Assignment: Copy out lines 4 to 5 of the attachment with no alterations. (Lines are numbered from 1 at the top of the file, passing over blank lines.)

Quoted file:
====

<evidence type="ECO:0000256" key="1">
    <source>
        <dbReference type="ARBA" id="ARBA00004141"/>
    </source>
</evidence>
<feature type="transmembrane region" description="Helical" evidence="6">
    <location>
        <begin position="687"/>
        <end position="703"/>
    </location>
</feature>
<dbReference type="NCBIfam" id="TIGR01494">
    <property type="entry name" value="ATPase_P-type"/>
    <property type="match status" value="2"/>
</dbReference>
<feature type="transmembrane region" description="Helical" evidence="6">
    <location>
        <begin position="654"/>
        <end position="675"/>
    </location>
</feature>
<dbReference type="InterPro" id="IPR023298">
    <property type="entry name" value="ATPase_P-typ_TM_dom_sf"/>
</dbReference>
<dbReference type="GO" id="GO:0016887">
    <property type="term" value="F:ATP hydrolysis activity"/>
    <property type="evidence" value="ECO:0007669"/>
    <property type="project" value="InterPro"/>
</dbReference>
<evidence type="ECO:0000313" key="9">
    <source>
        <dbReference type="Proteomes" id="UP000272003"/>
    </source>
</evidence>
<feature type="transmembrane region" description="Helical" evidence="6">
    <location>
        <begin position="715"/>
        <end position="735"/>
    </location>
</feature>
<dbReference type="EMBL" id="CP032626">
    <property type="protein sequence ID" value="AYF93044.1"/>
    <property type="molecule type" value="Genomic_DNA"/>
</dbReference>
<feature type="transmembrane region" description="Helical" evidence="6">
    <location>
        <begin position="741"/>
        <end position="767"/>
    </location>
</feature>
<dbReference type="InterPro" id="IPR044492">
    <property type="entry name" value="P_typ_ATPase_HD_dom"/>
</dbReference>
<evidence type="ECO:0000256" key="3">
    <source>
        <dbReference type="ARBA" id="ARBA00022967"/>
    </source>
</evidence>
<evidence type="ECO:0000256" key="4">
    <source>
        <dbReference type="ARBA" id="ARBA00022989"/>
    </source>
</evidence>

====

    </source>
</evidence>